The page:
Being on top of all these things will put in in a much more comfortable position when playing.
Treat Every Game Like It’s Your First
Even if you’re on your biggest losing streak ever, you’ve made mistakes, had horrible opponents, and you’ve played decks you’ve had no answers for, remember when you sit down opposite your new opponent that this is a brand new game and a brand new person to play against. No matter what happened last game, you sit down for your next match with a clean slate and a clean mind. Your gameplay will be 100% better for it I promise.
Stand your ground
DO NOT be afraid to ask questions. DO NOT be afraid to call a judge. DO NOT be afraid to call someone out. DO NOT let someone intimidate or bully you out of a win. Its a shame this tip has to be pointed out, but it does happen. Some people may move too fast, not explain their moves properly, or give you time to respond, or on the rare occasion, they will even cheat. You should NEVER be afraid to call them out on it, tell them to slow down or call a judge on them if you’re not sure of anything or suspect a foul play. If you read my latest blog post you’ll have read all about my judge call incidents, but all that aside it is better to be safe than sorry if you are unsure, or suspicious of anything. You should also never feel embarrassed or worried about having a judge called on you, or calling for one.
Call me silly, this bad boy should be at No.1 because OH MY GOD will you get hungry. I mean, you know it’s like 9 hours of straight up Magic… but did you know it’s like 9 hours of straight up Magic?!?!?! And If you play a slow deck like mine, you may not get a lot of break time in-between rounds to go get food. So bring sandwiches because you will be shoveling them in sideways every chance you get. (And plenty of water please guys gotta keep that brain hydrated xoxox)
Practice. Practice. PRACTICE. Even if it’s on the kitchen table against your friends one deck for 3 months, it’s still helping you get to grip with your deck, finding out what a good hand is, when to mulligan, if any cards don’t quite work like you thought they would, land distribution etc. Then any chance you have to go to an FNM or small local tournament go! And most importantly stick with your deck, keep practicing, it’s so easy to build a deck, lose your first few games and immediately think omg this is awful I’ll have to build something else. While sometimes trial can judge whether your deck is good or not, you will also naturally get better with time and knowledge. My results with my Mono-white deck now compared to when I built it the first time around is completely different, simply because I’ve played it more, stuck with it, and played it whenever I got the chance, even against my friend’s decks I lose to over and over, because it’s still giving me that experience, and constantly giving me feedback and ideas for improvements.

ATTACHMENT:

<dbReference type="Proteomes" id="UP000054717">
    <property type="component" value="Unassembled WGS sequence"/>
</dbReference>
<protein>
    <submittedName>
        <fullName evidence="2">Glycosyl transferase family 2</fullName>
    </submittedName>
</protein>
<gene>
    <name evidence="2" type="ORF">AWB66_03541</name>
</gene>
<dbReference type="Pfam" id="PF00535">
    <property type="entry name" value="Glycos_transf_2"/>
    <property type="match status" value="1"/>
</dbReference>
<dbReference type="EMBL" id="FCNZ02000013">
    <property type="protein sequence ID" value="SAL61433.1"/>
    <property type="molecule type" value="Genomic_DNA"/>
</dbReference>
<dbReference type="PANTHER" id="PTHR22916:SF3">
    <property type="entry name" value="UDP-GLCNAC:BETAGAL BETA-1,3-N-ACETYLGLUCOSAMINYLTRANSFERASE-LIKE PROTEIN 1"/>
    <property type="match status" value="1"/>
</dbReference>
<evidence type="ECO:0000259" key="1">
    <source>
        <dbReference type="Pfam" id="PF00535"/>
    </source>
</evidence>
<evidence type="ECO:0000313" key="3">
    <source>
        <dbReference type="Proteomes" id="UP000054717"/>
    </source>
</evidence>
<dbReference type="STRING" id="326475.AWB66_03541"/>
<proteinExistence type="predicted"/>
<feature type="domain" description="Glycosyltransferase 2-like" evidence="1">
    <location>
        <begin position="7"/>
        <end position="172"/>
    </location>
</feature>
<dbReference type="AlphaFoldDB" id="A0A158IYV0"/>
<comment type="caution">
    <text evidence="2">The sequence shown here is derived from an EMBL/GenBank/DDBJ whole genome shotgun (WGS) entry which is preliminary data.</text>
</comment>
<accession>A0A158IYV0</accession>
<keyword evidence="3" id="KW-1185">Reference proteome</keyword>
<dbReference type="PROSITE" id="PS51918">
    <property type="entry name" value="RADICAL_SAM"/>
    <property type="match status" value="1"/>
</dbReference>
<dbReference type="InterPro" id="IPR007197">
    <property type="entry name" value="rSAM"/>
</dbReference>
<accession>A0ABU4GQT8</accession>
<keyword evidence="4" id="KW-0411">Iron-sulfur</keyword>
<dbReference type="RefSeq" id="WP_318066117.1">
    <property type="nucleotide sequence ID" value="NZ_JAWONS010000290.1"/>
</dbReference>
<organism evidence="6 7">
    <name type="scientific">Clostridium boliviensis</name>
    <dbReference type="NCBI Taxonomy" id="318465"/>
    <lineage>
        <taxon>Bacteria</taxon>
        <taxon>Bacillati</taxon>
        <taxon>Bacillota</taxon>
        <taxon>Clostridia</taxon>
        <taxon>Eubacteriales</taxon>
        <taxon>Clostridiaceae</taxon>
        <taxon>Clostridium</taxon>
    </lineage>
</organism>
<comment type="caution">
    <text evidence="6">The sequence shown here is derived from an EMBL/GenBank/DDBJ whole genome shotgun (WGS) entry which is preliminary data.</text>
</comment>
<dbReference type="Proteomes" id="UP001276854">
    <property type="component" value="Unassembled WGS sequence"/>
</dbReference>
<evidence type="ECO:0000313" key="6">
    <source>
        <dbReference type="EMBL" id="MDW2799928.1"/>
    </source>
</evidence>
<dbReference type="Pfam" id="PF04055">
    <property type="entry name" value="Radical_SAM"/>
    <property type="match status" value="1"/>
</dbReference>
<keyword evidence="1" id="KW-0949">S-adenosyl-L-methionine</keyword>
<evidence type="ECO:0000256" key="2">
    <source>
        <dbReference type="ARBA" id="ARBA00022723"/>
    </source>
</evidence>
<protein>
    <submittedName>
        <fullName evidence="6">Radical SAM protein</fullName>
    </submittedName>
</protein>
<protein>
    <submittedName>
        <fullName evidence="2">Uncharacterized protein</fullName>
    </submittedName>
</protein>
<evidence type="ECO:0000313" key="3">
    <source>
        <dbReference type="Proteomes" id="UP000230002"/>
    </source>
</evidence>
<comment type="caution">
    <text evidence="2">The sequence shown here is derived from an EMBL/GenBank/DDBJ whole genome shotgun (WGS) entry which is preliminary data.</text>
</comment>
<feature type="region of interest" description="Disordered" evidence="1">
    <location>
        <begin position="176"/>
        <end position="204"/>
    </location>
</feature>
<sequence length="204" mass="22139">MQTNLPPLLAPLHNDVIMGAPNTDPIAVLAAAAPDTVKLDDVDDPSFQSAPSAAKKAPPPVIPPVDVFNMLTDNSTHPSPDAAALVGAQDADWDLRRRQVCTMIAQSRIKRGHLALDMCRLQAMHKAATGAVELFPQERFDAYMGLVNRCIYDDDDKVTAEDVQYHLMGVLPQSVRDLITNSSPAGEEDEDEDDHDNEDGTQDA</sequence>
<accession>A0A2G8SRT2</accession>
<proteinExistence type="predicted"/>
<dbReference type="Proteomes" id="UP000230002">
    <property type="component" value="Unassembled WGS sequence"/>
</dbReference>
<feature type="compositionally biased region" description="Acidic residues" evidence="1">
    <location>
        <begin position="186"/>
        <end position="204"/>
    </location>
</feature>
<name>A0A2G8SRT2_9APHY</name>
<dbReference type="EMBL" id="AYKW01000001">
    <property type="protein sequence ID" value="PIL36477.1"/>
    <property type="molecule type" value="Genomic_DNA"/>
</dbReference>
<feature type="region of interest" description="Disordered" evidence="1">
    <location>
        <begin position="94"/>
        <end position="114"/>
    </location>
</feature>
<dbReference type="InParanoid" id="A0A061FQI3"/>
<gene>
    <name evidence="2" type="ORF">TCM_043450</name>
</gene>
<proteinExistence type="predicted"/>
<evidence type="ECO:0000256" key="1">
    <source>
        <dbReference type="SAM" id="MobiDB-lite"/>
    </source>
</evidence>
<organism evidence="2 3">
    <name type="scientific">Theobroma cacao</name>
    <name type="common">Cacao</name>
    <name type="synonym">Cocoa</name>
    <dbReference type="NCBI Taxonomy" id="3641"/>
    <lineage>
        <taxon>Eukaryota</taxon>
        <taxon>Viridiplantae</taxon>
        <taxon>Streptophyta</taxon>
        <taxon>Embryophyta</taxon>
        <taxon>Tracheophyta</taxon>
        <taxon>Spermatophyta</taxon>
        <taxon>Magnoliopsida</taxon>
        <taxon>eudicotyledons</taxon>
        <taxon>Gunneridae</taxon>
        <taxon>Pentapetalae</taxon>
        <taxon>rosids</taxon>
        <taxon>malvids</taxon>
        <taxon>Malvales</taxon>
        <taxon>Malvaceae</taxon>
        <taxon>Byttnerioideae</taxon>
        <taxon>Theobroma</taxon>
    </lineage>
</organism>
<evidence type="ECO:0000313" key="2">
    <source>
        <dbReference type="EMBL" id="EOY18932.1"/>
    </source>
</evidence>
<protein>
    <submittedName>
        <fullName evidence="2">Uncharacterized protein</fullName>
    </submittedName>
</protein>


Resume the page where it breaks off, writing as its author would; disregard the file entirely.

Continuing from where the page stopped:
Give Your Opponents As Little Information As Possible.
This one can actually come with more practice and familiarizing yourself with the game, competitive environment, and your deck. As with most things, the less information you have on something, the harder it is for you to deal with it. So the less your opponents know what’s going on or what you’re doing, the harder it is for them to win. A massive reason KCI got so big so fast for a short while was actually that people didn’t really know how it worked or how to deal with it. When people started researching it and figuring out how to deal with it, it became less of a menace to the meta. That was all due to lack of info. So you’ve got to try and think about this when you’re playing, how certain things can maybe give your opponents more info than necessary. Like what mana you’re tapping, when you’re playing certain cards, etc.
THE most important one! At the end of the day, Magic is just a game (Sorry guys truth hurts) and you should play it because you love to, no matter what anyone else has to say or think. If you’re having a good time that is all that matters. Tournaments are great for seeing new decks and meeting amazing people, so don’t let the odd thing ruin your time. Just enjoy the experience, no matter what format or deck you like playing.
So I hope these tips are helpful, and obviously, there will be 100 other things you can do to help yourself prepare for competitive play, but I felt these tips were extra important! They’ll definitely be helping me become mentally ready for Liverpool GP, wish ya girl luck ’cause she’s freaking out!